Additionally, in 1987; Mujahideen leader Yunus Khalis visited the White House. Thus, America, China, Iran, Pakistan, Saudi Arabia, and the United Kingdom backed the Mujahideen against Russia. All the countries, including Russia, have little or no heartfelt respect for Afghanistan as a sovereign nation but found it convenient to do what they did for their hidden agenda.
Initially, the Russia-induced and American-backed Afghanistan war seemed to be a child-play, it was thought all would be over within few months, thereafter, the victors and vanquished would be counting their losses, gains, and experiences but the war lasted for almost ten years. Russia had to literarily beg Saudi Arabia for intervention to stop the war. It was too much a shame for Russia to simply withdraw from the war.

Russia proposed conditional withdrawal before Saudi Arabia as a mediator but Mujahideen out-rightly rejected it otherwise, the war could continue unabated. Russia, then as the USSR (Union of Soviet Socialist Republics) was fast losing its exalted position of superpower and its economy was crumbling, had no option but to eat a humble pie and withdrew. That signified the end of the Afghanistan war of the 1980s.
At the end of the war, the deaths of over one million four hundred thousand Afghans and 15,000 Soviet soldiers were recorded. In fact, in major cities of Afghanistan, the number of martyrs’ graves doubles, if not triples the number of residential houses. If you are the type who so much loves life, you shouldn’t pay a visit to Afghanistan as the major story in the country is about the deaths of people killed through armed conflicts within and without.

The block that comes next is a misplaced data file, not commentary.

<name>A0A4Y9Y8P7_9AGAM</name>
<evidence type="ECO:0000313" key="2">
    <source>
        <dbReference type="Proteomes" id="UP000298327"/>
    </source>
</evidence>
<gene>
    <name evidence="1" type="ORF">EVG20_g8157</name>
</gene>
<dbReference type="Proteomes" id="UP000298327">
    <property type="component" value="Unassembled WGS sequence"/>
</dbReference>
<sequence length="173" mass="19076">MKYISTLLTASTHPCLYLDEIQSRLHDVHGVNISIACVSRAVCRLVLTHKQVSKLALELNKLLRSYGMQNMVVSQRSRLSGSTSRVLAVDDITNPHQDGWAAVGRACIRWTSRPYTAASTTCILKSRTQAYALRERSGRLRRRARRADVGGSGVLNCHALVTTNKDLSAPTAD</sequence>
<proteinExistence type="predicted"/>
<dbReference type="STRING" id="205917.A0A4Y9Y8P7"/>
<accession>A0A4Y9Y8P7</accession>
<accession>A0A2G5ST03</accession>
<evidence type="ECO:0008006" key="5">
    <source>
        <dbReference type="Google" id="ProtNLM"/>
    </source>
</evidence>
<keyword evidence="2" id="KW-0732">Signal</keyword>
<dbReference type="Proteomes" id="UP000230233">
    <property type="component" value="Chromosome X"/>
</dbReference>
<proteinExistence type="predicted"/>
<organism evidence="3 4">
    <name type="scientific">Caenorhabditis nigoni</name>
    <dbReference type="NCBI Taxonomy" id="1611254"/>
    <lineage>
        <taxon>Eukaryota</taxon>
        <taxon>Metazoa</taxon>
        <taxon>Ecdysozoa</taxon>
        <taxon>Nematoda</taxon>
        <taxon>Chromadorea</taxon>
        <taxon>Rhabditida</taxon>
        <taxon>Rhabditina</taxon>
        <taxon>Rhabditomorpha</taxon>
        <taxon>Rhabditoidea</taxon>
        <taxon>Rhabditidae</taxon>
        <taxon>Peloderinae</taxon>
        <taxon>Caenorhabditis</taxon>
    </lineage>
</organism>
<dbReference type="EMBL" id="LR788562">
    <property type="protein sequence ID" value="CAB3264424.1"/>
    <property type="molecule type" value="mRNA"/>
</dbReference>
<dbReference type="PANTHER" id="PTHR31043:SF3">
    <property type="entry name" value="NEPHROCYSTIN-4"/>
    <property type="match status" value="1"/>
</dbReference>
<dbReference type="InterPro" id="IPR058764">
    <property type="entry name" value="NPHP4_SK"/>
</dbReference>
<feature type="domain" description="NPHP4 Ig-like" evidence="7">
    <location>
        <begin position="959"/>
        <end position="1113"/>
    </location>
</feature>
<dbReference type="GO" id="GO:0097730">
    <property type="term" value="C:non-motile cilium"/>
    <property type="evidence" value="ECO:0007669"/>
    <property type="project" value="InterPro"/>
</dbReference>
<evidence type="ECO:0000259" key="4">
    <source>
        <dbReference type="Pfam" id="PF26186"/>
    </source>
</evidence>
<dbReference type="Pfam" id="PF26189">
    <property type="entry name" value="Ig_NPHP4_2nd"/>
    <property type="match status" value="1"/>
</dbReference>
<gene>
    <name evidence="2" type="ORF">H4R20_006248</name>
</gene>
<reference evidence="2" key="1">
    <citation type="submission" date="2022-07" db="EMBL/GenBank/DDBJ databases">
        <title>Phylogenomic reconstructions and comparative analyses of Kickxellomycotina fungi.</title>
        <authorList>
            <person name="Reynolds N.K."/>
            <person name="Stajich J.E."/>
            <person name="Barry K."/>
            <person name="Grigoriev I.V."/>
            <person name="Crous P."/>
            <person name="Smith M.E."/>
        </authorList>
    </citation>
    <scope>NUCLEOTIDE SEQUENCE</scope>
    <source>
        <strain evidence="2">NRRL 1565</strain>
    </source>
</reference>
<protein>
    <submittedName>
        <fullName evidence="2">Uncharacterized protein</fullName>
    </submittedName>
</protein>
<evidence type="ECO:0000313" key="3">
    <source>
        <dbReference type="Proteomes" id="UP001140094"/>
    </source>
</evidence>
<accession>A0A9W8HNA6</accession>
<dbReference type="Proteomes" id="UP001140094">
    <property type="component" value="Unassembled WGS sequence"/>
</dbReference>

No thanks to the proxy war between the West and the East fought in Afghanistan territory.
After the war victory, Mujahideen could not immediately manage the victory and an internal strive ensured, which caused anarchy that almost destroyed the gains until the core Taliban group emerged. The group initially consisted of 313 people who were mainly students of the University of Kandahar.

Taliban was an amalgamation of the Mujahideen groups. Mullar Umar became the leader and head of the Taliban government of Afghanistan in 1990. In the next ten years, the Taliban reigned power in Afghanistan with several pitfalls and glares from western and eastern countries. The Taliban, a puritanical Sunni Sufi/Wahhabi sect, and hold their Islamic views tenaciously and frown at different views of other Muslims with disdain. They were harsh on their citizens who transgressed and ruled their country with an iron hand.

Despite all these, the Taliban government had no issue with America until the incident of September 11th, 2001 took place. What went wrong between America and the Taliban government after the September 11th Incident? What are the accentuated lessons from the 40 years of war and instability in Afghanistan?
To be concluded next week.